Over the past week I’ve had a lot of fun working with Malvern’s team in China to deliver a series of seminars designed to help researchers engaged in pharmaceutical product development. These meetings focused on how Malvern’s material characterization systems can help those developing and manufacturing oral solid dose formulations. During the seminar series, we had the privilege of meeting with well over 200 customers, providing us with the chance to learn about the challenges they are facing in product development, as they seek to select APIs and excipients which have the perfect particle size (as well as shape and composition!) to achieve reproducible drug delivery.
Interestingly, we also learned that we were not the only ones engaged in seeking the Perfect Size:
Now, the shop above is not offering particle characterization advice, but is hoping to convince the people of Guangzhou that it can help them in achieving the perfect body size. This is a goal I gave up on years ago, so it was lucky that our seminars concentrated on materials science!
Defining the perfect size for pharmaceutical ingredients starts with deciding what the drug product being developed needs to achieve. In the Quality by Design (QbD) approach to product development, this definition is often referred to as the ‘Quality Target Product Profile’ – the ‘why?’ of a development program. For innovator companies, this is a definition of the requirements for the patient group being targeted by a new therapy. For companies developing generics, the definition comes from the properties of the Reference Listed Drug (RLD) product they are trying to reverse engineer.
We also started with the underlying question of ‘why?’, and considered the following as part of the seminar:
Why consider particle properties for Oral Solid Dose?
How can laser diffraction, image analysis and Raman spectroscopy support oral solid dose deformulation?
This presentation introduced the measurement workflow and capabilities of laser diffraction, automated imaging and Morphologically-Directed Raman Spectroscopy and how these technologies provide particle size and shape data to support both product deformulation and formulation development;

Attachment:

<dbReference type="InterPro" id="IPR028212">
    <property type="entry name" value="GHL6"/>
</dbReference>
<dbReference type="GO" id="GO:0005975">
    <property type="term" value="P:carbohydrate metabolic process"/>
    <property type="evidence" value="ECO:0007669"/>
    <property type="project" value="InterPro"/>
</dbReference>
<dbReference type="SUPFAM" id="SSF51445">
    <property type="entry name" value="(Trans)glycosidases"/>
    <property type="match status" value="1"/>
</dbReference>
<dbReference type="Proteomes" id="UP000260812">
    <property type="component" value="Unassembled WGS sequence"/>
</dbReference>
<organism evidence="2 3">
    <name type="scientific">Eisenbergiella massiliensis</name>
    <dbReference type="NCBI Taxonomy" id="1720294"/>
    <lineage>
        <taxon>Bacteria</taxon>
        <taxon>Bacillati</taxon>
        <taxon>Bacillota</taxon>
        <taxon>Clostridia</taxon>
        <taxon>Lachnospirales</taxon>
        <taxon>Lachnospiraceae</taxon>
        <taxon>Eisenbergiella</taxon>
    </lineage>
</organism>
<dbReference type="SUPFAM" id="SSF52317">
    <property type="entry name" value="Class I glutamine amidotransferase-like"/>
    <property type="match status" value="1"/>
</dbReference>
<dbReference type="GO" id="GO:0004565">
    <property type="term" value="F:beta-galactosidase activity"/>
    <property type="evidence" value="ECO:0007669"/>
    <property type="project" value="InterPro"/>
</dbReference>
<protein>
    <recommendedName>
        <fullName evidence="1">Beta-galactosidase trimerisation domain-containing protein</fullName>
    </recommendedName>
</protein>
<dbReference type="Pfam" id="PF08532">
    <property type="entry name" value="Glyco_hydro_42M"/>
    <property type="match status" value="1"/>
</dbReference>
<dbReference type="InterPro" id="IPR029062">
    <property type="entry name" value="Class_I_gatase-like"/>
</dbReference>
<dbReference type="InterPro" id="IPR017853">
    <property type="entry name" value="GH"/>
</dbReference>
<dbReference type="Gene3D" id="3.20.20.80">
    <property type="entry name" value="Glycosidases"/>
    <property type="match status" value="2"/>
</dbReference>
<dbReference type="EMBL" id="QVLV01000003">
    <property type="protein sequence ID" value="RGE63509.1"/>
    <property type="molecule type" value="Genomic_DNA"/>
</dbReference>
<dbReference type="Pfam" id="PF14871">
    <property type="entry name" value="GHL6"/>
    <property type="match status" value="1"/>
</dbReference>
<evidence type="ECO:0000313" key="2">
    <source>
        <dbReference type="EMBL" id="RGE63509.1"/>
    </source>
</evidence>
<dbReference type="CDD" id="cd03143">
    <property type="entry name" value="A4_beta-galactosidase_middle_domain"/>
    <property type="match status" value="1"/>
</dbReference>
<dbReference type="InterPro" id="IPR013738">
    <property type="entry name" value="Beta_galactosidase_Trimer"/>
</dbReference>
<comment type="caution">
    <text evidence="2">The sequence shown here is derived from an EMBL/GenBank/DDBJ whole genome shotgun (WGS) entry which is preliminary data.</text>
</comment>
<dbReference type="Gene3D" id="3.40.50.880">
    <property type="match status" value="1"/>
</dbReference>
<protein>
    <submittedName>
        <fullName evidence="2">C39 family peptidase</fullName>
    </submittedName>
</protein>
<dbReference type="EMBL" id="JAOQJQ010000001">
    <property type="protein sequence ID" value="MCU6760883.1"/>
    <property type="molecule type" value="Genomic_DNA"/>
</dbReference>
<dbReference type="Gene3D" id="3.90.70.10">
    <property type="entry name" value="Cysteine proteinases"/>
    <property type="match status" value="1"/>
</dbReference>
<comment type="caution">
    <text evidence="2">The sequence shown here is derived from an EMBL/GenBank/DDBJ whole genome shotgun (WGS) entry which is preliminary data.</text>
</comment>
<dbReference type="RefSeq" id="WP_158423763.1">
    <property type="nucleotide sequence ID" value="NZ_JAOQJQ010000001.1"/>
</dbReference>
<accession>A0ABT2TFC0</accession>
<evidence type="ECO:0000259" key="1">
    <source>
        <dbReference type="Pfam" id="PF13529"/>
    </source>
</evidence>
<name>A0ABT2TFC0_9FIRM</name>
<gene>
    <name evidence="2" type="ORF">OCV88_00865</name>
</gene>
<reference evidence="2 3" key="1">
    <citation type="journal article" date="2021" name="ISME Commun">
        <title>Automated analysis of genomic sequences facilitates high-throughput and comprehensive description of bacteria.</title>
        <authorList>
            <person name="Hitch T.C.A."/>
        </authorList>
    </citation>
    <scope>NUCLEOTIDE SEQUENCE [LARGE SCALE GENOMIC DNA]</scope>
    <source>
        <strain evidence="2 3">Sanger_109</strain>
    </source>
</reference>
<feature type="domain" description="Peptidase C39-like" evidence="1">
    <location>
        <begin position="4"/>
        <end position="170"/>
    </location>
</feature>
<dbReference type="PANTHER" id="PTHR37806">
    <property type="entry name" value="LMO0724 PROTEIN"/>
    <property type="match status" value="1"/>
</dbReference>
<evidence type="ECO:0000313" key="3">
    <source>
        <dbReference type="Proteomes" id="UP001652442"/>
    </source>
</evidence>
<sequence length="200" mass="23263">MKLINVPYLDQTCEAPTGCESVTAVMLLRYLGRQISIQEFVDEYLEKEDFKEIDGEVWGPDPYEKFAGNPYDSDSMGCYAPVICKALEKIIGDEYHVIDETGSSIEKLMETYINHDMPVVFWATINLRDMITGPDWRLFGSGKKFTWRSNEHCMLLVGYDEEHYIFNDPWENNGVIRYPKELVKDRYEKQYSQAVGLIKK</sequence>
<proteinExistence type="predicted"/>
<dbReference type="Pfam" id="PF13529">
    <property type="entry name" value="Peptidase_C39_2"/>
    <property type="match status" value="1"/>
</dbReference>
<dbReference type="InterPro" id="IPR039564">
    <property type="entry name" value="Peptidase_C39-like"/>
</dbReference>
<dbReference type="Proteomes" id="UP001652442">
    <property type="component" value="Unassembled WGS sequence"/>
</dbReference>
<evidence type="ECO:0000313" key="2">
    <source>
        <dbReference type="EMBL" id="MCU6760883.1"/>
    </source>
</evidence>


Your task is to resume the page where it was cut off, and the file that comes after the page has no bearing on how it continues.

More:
How can realistic methods be developed in support of ANDAs?
This considered how the principles of QbD can be applied to method selection for particle size analysis, enabling the definition of robust methods which are able to support characterization requirements throughout a pharmaceutical product’s lifecycle;
What can be done to maintain methods during a product’s lifecycle?
Judging from the questions we received (which lasted for well over an hour within each seminar!), these topics were extremely relevant to the attendees. Laser diffraction systems, such as the Mastersizer 3000, are widely applied in China for routine pharmaceutical sample analysis, so many of our discussions were related to method and specification selection using the technique. However, the star of the seminar was the Morphologi G3-ID and its application of Morphologically-Directed Raman Spectroscopy to measure component-specific particle size and shape distributions. This is perhaps not surprising, given the FDA’s recent announcement confirming the important role this technology can play in bioequivalence studies.
The Chinese pharmaceutical industry is growing rapidly in response to the demand from the country’s growing middle class for new and improved medicines. The subjects discussed at this seminar series represent only a small part of the challenge the industry is facing as it seeks to increase the speed and quality of product development in response to patient demand. It was good to have the opportunity to spend some time with the attendees, helping them understand how Malvern can provide support to their development programs.
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